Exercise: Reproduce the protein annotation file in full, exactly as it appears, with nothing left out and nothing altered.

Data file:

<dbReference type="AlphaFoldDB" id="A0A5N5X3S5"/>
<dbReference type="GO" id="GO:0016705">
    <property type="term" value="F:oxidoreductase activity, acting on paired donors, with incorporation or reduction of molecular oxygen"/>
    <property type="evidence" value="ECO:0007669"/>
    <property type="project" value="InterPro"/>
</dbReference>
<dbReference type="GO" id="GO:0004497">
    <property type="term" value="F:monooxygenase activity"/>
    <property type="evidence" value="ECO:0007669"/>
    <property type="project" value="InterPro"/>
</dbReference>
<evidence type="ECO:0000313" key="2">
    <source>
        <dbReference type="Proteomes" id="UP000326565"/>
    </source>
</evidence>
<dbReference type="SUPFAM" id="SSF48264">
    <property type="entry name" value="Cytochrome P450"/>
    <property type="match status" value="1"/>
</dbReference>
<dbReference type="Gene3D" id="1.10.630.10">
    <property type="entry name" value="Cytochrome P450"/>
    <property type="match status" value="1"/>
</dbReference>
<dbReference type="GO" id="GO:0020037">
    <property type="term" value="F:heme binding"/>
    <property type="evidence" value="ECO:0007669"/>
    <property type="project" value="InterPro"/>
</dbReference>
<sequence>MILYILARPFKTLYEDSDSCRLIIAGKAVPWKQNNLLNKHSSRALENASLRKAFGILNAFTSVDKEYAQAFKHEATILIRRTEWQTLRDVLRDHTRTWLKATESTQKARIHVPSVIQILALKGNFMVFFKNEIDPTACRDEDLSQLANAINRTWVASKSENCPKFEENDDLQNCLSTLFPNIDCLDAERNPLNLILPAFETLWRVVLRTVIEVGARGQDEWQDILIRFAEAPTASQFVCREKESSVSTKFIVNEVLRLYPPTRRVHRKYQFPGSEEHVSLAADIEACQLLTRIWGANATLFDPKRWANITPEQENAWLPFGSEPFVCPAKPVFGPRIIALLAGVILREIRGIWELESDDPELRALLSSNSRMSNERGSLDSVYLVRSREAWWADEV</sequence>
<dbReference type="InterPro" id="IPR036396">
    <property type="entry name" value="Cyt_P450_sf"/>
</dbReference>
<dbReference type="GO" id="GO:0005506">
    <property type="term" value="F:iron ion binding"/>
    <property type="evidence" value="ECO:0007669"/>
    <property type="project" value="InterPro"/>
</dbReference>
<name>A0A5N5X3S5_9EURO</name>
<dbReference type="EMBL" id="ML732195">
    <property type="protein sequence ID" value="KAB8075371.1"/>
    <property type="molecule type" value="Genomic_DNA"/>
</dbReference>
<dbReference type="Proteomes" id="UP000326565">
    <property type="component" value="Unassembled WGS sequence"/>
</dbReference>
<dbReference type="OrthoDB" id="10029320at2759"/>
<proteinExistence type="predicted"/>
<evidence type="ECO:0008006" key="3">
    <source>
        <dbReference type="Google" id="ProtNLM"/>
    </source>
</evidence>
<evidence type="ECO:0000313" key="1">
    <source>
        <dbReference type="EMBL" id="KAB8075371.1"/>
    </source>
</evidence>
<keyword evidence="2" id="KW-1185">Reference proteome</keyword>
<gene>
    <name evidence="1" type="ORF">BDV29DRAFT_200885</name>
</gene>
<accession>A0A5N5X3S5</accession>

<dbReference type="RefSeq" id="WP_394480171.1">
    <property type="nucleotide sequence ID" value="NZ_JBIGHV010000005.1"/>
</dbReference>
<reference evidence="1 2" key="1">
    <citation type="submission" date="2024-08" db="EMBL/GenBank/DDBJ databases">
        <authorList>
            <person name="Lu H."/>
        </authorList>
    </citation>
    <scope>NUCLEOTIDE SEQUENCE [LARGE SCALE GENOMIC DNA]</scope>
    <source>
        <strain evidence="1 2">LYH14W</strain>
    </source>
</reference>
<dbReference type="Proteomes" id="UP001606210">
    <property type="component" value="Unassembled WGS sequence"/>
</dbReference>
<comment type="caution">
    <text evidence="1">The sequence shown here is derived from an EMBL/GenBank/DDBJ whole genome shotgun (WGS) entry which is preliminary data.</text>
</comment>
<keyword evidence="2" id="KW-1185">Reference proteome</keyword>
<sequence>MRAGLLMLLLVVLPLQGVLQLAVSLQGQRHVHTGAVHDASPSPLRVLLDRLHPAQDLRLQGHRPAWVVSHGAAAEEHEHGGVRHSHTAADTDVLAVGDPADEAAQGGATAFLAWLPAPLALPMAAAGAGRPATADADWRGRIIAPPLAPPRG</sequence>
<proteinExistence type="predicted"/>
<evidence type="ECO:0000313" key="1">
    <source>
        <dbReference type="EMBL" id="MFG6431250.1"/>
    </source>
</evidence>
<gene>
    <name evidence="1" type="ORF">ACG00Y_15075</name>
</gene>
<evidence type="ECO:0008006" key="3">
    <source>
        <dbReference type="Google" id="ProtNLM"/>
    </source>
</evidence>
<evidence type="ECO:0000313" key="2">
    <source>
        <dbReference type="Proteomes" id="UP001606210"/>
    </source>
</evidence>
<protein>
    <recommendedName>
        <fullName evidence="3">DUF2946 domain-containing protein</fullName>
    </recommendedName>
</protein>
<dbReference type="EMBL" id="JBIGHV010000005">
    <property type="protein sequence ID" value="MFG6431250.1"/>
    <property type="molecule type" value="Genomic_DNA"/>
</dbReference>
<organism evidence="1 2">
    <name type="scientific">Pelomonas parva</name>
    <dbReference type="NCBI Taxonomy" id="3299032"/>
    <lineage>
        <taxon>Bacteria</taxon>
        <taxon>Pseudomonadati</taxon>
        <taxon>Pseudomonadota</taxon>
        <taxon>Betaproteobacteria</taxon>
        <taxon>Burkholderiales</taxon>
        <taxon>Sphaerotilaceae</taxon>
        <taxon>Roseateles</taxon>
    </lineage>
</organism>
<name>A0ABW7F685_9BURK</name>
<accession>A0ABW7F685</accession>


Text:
<dbReference type="AlphaFoldDB" id="A0A5N5X3S5"/>
<dbReference type="GO" id="GO:0016705">
    <property type="term" value="F:oxidoreductase activity, acting on paired donors, with incorporation or reduction of molecular oxygen"/>
    <property type="evidence" value="ECO:0007669"/>
    <property type="project" value="InterPro"/>
</dbReference>
<dbReference type="GO" id="GO:0004497">
    <property type="term" value="F:monooxygenase activity"/>
    <property type="evidence" value="ECO:0007669"/>
    <property type="project" value="InterPro"/>
</dbReference>
<evidence type="ECO:0000313" key="2">
    <source>
        <dbReference type="Proteomes" id="UP000326565"/>
    </source>
</evidence>
<dbReference type="SUPFAM" id="SSF48264">
    <property type="entry name" value="Cytochrome P450"/>
    <property type="match status" value="1"/>
</dbReference>
<dbReference type="Gene3D" id="1.10.630.10">
    <property type="entry name" value="Cytochrome P450"/>
    <property type="match status" value="1"/>
</dbReference>
<dbReference type="GO" id="GO:0020037">
    <property type="term" value="F:heme binding"/>
    <property type="evidence" value="ECO:0007669"/>
    <property type="project" value="InterPro"/>
</dbReference>
<sequence>MILYILARPFKTLYEDSDSCRLIIAGKAVPWKQNNLLNKHSSRALENASLRKAFGILNAFTSVDKEYAQAFKHEATILIRRTEWQTLRDVLRDHTRTWLKATESTQKARIHVPSVIQILALKGNFMVFFKNEIDPTACRDEDLSQLANAINRTWVASKSENCPKFEENDDLQNCLSTLFPNIDCLDAERNPLNLILPAFETLWRVVLRTVIEVGARGQDEWQDILIRFAEAPTASQFVCREKESSVSTKFIVNEVLRLYPPTRRVHRKYQFPGSEEHVSLAADIEACQLLTRIWGANATLFDPKRWANITPEQENAWLPFGSEPFVCPAKPVFGPRIIALLAGVILREIRGIWELESDDPELRALLSSNSRMSNERGSLDSVYLVRSREAWWADEV</sequence>
<dbReference type="InterPro" id="IPR036396">
    <property type="entry name" value="Cyt_P450_sf"/>
</dbReference>
<dbReference type="GO" id="GO:0005506">
    <property type="term" value="F:iron ion binding"/>
    <property type="evidence" value="ECO:0007669"/>
    <property type="project" value="InterPro"/>
</dbReference>
<name>A0A5N5X3S5_9EURO</name>
<dbReference type="EMBL" id="ML732195">
    <property type="protein sequence ID" value="KAB8075371.1"/>
    <property type="molecule type" value="Genomic_DNA"/>
</dbReference>
<dbReference type="Proteomes" id="UP000326565">
    <property type="component" value="Unassembled WGS sequence"/>
</dbReference>
<dbReference type="OrthoDB" id="10029320at2759"/>
<proteinExistence type="predicted"/>
<evidence type="ECO:0008006" key="3">
    <source>
        <dbReference type="Google" id="ProtNLM"/>
    </source>
</evidence>
<evidence type="ECO:0000313" key="1">
    <source>
        <dbReference type="EMBL" id="KAB8075371.1"/>
    </source>
</evidence>
<keyword evidence="2" id="KW-1185">Reference proteome</keyword>
<gene>
    <name evidence="1" type="ORF">BDV29DRAFT_200885</name>
</gene>
<accession>A0A5N5X3S5</accession>

<dbReference type="RefSeq" id="WP_394480171.1">
    <property type="nucleotide sequence ID" value="NZ_JBIGHV010000005.1"/>
</dbReference>
<reference evidence="1 2" key="1">
    <citation type="submission" date="2024-08" db="EMBL/GenBank/DDBJ databases">
        <authorList>
            <person name="Lu H."/>
        </authorList>
    </citation>
    <scope>NUCLEOTIDE SEQUENCE [LARGE SCALE GENOMIC DNA]</scope>
    <source>
        <strain evidence="1 2">LYH14W</strain>
    </source>
</reference>
<dbReference type="Proteomes" id="UP001606210">
    <property type="component" value="Unassembled WGS sequence"/>
</dbReference>
<comment type="caution">
    <text evidence="1">The sequence shown here is derived from an EMBL/GenBank/DDBJ whole genome shotgun (WGS) entry which is preliminary data.</text>
</comment>
<keyword evidence="2" id="KW-1185">Reference proteome</keyword>
<sequence>MRAGLLMLLLVVLPLQGVLQLAVSLQGQRHVHTGAVHDASPSPLRVLLDRLHPAQDLRLQGHRPAWVVSHGAAAEEHEHGGVRHSHTAADTDVLAVGDPADEAAQGGATAFLAWLPAPLALPMAAAGAGRPATADADWRGRIIAPPLAPPRG</sequence>
<proteinExistence type="predicted"/>
<evidence type="ECO:0000313" key="1">
    <source>
        <dbReference type="EMBL" id="MFG6431250.1"/>
    </source>
</evidence>
<gene>
    <name evidence="1" type="ORF">ACG00Y_15075</name>
</gene>
<evidence type="ECO:0008006" key="3">
    <source>
        <dbReference type="Google" id="ProtNLM"/>
    </source>
</evidence>
<evidence type="ECO:0000313" key="2">
    <source>
        <dbReference type="Proteomes" id="UP001606210"/>
    </source>
</evidence>
<protein>
    <recommendedName>
        <fullName evidence="3">DUF2946 domain-containing protein</fullName>
    </recommendedName>
</protein>
<dbReference type="EMBL" id="JBIGHV010000005">
    <property type="protein sequence ID" value="MFG6431250.1"/>
    <property type="molecule type" value="Genomic_DNA"/>
</dbReference>
<organism evidence="1 2">
    <name type="scientific">Pelomonas parva</name>
    <dbReference type="NCBI Taxonomy" id="3299032"/>
    <lineage>
        <taxon>Bacteria</taxon>
        <taxon>Pseudomonadati</taxon>
        <taxon>Pseudomonadota</taxon>
        <taxon>Betaproteobacteria</taxon>
        <taxon>Burkholderiales</taxon>
        <taxon>Sphaerotilaceae</taxon>
        <taxon>Roseateles</taxon>
    </lineage>
</organism>
<name>A0ABW7F685_9BURK</name>
<accession>A0ABW7F685</accession>